Brandon Londer was just another ASU student: a biomedical engineering senior, a brother of Sigma Alpha Mu volunteering to help people with disabilities. His whole life changed this past October, however, when he was diagnosed with Creutzfeldt-Jakob Disease.
Creutzfeldt-Jakob Disease is a degenerative brain disease similar to Alzheimer's. According to the Alzheimer's Association's website, it causes a type of dementia that develops unusually fast, much faster than Alzheimer's or other degenerative diseases.
While Alzheimer's typically takes 20 to 30 years to fully develop, Creutzfeldt-Jakob Disease only takes a matter of months, and there is no known cure.
"The best way to describe it is like Alzheimer's on steroids," Brittany Londer, Brandon's sister, said.
About 300 people are diagnosed with Creutzfeldt-Jakob Disease each year, and patients are typically aged 60 or older.
Brandon is 22.
Supply chain management sophomore Stephan Plofsky, Brandon's friend and co-Philanthropy Fundraiser Chairman of Sigma Alpha Mu, said he was surprised by how fast his condition has developed.
"I visited him in the hospital in November and he was up walking around, joking with all of us," Plofsky said. "But when I went back in March, just a few months later, he was practically unresponsive."
Brandon's family has come to Arizona to help him as his condition worsens — he no longer speaks, rarely moves from the couch and has no recollection of his friends.
Tourism development and management senior Matt Metviner, Brandon's best friend, said Brandon was always involved in helping others.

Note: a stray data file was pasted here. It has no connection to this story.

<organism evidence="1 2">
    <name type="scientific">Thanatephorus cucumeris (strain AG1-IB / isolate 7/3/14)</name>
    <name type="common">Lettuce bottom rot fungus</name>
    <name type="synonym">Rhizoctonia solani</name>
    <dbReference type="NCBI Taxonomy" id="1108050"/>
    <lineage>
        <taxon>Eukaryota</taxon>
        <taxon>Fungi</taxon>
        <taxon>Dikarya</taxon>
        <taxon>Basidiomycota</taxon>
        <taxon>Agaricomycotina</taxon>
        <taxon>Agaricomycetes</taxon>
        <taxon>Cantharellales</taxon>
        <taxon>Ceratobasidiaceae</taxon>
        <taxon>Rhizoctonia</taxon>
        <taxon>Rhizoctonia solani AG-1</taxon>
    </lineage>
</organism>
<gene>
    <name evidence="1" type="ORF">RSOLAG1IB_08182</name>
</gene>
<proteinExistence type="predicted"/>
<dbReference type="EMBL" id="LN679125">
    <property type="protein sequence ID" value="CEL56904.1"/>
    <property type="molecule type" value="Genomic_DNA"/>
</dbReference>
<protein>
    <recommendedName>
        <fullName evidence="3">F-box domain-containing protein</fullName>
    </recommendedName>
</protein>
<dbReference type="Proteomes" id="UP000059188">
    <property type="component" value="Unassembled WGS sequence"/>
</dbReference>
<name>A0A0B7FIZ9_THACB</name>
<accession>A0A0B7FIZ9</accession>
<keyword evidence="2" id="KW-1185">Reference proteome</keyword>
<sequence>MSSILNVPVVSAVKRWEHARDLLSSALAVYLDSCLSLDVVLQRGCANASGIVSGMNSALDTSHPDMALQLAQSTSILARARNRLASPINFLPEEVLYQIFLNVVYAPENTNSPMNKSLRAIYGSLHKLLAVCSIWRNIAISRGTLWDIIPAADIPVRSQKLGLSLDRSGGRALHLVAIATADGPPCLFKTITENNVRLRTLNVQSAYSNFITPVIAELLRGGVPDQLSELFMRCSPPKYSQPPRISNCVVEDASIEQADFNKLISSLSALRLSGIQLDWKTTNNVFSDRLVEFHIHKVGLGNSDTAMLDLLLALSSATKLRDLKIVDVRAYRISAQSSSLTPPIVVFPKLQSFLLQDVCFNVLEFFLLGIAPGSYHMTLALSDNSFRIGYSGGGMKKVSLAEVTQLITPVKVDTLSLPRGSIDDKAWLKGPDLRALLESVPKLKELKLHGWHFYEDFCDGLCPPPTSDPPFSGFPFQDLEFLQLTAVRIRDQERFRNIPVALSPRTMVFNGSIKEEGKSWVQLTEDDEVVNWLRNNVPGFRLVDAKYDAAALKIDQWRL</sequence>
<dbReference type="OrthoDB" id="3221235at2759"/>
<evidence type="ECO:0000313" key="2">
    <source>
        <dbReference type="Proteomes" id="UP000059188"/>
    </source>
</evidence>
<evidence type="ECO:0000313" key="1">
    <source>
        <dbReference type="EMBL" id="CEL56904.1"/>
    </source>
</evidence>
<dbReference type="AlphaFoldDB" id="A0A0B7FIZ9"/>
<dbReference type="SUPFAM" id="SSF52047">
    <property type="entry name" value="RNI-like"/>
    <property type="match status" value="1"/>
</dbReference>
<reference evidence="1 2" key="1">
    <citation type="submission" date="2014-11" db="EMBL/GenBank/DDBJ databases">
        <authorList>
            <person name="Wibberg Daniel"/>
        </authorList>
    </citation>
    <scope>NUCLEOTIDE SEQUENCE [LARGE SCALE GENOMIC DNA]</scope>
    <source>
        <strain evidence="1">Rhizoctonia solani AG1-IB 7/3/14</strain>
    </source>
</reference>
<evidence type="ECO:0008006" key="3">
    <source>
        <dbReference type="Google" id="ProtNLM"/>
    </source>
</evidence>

"He was a biomedical engineering major so he didn't have much free time, but he spent the time he did have helping autistic children or helping design prosthetic limbs for war veterans," Metviner said. "Brandon was always the first to help others, so it would be great to see people put him first now."
The 30 active brothers of Sigma Alpha Mu are working to raise money for Brandon as well.
The fraternity has started a GoFundMe page and is hosting a softball tournament on April 17, and an on-campus bake sale and raffle on April 10. They are also hosting a "Percentage Week" at California Pizza Kitchen, where a portion of all profits will be donated to Brandon's family and to the Creutzfeldt-Jakob Disease Foundation.
The GoFundMe page has earned $1,704 of its $7,000 goal so far, with just 54 contributions.
Plofsky said many people know about dementia-causing diseases like Alzheimer's, but very few know about Creutzfeldt-Jakob disease. Because of this, little money is put into research for the disease. Sigma Alpha Mu's goal is not only to raise money for Brandon specifically, but to raise awareness about the disease in general.
"Any donation, even a penny, counts," Metviner said.
All of the money that is raised from the fraternity's events and the GoFundMe page will be given either to the disease's foundation or to Brandon's family.
"I just wish people understood how much of a nightmare this is for his family," Metviner said.
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